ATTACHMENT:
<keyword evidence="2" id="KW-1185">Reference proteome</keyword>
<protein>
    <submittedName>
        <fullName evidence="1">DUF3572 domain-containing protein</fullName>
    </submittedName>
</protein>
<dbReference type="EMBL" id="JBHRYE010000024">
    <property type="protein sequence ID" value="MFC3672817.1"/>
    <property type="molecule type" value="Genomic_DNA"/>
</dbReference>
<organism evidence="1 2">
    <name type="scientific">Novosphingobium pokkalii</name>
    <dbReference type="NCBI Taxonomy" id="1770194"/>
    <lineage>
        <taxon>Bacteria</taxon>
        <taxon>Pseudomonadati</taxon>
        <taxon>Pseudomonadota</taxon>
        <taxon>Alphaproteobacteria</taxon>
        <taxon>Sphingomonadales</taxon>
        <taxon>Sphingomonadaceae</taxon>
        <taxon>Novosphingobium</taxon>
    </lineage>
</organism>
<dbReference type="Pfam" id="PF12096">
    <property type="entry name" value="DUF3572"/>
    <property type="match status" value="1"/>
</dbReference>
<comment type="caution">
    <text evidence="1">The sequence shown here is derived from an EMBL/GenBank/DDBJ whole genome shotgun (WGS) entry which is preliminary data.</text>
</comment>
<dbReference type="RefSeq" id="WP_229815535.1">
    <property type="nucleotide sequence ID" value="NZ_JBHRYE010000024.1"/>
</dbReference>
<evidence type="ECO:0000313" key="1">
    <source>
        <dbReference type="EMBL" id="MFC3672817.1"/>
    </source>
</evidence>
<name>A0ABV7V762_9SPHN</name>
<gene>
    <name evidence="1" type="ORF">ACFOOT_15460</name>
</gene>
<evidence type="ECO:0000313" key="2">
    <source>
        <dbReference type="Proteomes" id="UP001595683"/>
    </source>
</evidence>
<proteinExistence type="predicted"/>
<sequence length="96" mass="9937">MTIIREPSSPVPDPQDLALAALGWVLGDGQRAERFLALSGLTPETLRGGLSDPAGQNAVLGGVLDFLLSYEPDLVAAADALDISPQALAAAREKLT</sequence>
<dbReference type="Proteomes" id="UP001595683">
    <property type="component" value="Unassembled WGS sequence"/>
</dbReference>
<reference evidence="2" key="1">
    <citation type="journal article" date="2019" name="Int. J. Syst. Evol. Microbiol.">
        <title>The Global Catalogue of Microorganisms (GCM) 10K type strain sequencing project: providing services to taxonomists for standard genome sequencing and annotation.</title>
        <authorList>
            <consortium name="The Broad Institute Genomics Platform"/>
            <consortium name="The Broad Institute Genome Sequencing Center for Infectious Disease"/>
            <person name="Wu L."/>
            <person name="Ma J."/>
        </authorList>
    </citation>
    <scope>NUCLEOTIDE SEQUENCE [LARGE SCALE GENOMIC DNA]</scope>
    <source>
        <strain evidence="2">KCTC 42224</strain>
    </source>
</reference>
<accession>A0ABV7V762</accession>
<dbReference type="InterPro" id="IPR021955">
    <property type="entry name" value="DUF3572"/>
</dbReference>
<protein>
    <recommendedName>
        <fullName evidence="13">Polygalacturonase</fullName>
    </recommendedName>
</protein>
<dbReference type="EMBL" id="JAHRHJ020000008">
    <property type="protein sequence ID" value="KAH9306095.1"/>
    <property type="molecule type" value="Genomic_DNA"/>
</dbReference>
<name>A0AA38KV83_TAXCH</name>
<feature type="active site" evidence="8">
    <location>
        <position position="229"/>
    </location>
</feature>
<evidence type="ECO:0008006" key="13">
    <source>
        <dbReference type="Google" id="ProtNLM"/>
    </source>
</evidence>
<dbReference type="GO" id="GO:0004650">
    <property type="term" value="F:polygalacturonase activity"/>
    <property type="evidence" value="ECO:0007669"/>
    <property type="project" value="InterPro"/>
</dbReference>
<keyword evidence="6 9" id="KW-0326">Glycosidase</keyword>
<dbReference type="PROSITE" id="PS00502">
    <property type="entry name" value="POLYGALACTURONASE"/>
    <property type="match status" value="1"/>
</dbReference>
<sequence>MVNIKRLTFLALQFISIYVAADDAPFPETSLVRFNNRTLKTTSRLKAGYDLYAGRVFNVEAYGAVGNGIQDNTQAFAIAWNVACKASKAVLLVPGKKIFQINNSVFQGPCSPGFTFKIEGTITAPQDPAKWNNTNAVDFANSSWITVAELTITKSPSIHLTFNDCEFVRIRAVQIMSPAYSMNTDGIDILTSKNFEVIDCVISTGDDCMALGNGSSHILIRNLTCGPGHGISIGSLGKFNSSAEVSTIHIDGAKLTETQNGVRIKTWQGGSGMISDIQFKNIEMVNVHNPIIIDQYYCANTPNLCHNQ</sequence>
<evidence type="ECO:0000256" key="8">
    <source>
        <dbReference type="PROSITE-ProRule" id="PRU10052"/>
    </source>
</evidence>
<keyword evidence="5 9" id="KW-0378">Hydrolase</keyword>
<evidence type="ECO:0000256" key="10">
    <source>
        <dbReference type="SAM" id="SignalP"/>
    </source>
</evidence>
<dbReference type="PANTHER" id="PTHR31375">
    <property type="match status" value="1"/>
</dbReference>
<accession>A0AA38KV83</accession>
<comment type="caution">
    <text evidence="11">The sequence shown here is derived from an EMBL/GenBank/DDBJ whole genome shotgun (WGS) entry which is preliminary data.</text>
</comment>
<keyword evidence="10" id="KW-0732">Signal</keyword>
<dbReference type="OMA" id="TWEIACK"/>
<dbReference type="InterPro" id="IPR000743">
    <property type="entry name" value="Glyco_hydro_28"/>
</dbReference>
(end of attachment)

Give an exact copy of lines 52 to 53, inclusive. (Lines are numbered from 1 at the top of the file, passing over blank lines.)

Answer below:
</dbReference>
<reference evidence="2" key="1">